Food exports thrive in pandemic
The food sector showed its strength during the pandemic, with Greek exports gaining ground and creating the necessary conditions for their further penetration of international markets.
Taking advantage of the coronavirus juncture, the sector can lay a claim to even higher market shares abroad, offering another 1.2 billion euros per annum, according to estimates. For that to happen, Greek enterprises in the sector will have to follow the example of five Greek products that stand out for their export-minded character: They are olives, honey, yogurt, kiwi fruit and apples.
Thanks to the positive health picture Greece displayed this spring, Greek food exports posted a 9% increase in the MarchApril 2020 period compared to a year earlier, at a time when overall Greek exports endured pressure that saw them drop by 7% (fuel exports excluded), according to a study by National Bank of Greece.
The lender’s report speaks of a great opportunity for Greek food products to consolidate their position in foreign markets given that this country was the only one in the European Union to register a rise in food orders from abroad in March and April: The export orders index rose to +13 points at the end of April, from +3 points at end-March. This reflects the fact that the majority of Greek food exporters reported an increase in orders from abroad for the coming months.
The NBG report took a closer look at the five examples of food exports that have outperformed other local produce and noted a number of key elements that have made the difference in their favor: Their focus on developed markets, their promotion in branded form (as opposed to bulk), and the targeting of premium markets, as opposed to mass markets.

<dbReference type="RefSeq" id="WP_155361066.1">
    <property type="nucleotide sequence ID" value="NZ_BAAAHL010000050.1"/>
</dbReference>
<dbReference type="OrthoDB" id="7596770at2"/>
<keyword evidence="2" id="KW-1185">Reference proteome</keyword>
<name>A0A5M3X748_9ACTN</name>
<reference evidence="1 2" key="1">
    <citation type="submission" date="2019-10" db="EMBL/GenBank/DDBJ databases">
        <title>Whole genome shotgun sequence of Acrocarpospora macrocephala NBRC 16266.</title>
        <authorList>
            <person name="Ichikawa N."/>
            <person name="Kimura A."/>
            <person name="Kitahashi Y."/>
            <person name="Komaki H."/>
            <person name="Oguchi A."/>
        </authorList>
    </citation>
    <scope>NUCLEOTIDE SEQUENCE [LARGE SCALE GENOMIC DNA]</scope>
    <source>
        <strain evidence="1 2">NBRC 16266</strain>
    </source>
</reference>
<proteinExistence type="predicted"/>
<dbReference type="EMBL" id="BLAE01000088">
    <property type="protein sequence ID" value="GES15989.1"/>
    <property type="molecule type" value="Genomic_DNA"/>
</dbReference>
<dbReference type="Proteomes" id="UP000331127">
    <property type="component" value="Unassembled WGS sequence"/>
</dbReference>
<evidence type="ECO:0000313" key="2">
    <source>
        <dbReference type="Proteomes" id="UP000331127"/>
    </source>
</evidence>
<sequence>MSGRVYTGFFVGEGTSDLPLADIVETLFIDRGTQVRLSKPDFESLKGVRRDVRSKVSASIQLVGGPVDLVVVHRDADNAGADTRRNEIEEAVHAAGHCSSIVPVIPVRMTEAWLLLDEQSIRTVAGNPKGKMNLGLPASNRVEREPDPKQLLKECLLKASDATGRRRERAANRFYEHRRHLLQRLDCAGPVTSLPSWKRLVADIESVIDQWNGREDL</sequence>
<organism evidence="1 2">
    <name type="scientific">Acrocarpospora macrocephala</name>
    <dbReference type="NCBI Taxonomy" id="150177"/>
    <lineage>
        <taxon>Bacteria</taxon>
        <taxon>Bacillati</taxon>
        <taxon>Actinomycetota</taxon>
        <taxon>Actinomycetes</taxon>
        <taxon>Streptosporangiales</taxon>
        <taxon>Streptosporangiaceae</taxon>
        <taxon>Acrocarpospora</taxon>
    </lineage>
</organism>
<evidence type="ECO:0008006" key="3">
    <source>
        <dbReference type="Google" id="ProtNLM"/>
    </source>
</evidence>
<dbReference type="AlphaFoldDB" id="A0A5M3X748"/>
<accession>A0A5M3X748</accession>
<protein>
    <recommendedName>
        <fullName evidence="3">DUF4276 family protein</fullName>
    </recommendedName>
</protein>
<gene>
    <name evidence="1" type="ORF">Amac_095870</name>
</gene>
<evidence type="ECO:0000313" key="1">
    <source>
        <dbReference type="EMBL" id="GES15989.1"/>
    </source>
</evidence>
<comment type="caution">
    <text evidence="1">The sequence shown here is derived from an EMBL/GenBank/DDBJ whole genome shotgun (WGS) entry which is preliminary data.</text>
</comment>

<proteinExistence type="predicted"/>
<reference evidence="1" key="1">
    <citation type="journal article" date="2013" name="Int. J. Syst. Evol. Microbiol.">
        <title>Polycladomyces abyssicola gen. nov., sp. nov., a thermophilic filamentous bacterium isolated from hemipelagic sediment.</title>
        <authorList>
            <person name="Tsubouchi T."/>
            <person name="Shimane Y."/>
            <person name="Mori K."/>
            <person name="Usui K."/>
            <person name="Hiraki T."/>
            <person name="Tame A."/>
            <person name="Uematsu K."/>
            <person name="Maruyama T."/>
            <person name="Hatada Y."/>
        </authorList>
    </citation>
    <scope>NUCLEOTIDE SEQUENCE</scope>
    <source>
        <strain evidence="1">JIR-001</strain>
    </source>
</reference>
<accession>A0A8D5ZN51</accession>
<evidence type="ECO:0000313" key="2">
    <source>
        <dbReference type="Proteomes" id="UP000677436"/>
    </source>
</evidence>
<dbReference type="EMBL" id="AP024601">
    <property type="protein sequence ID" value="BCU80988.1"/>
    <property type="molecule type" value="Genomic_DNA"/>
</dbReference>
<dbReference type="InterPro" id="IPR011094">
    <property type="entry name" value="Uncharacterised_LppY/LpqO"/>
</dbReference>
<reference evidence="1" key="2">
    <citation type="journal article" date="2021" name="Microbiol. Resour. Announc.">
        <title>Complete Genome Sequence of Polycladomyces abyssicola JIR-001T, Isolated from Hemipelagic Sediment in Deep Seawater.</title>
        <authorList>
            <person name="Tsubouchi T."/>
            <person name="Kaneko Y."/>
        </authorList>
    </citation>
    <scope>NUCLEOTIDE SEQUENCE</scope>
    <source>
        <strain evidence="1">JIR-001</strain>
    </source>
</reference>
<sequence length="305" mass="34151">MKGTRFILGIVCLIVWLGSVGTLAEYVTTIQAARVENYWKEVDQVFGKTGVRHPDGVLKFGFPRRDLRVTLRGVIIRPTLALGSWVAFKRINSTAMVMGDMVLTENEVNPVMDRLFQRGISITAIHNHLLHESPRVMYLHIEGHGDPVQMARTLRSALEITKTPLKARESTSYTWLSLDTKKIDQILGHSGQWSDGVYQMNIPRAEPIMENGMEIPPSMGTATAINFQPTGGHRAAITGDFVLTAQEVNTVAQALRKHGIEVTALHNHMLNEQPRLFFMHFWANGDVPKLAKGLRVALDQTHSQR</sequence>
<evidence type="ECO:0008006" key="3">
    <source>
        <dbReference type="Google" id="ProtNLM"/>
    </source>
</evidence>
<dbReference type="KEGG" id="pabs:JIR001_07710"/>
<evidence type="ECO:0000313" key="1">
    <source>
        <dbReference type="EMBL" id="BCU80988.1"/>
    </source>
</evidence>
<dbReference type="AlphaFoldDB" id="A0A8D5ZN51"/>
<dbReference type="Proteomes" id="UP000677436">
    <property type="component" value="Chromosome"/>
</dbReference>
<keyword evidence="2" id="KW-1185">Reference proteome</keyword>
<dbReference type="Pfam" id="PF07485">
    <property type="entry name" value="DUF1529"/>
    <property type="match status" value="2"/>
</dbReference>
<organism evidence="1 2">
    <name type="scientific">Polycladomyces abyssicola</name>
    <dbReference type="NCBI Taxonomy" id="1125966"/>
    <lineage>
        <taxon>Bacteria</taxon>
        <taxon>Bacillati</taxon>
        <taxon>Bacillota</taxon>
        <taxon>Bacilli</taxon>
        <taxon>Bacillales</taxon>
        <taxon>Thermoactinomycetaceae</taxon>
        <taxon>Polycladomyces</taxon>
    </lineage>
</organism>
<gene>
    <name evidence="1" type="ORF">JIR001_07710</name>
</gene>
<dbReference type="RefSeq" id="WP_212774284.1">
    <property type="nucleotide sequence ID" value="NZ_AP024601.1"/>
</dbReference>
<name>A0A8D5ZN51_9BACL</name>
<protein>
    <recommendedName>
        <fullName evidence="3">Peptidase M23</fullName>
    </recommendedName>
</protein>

Especially in the case of olives, the NBG analysts pointed out the significant share this Greek product has in international markets, accounting for 17% of volume, as well as a high average price – about 50% above the average rate – to hold the lead in the premium market. Olive exports soared from 190 million euros in 2009 to €452 million in 2019.
of olives, the NBG analysts pointed out the significant share this Greek product has in international markets, accounting for 17% of volume, as well as a high average price – about 50% above the average rate – to hold the lead in the premium market.
In the case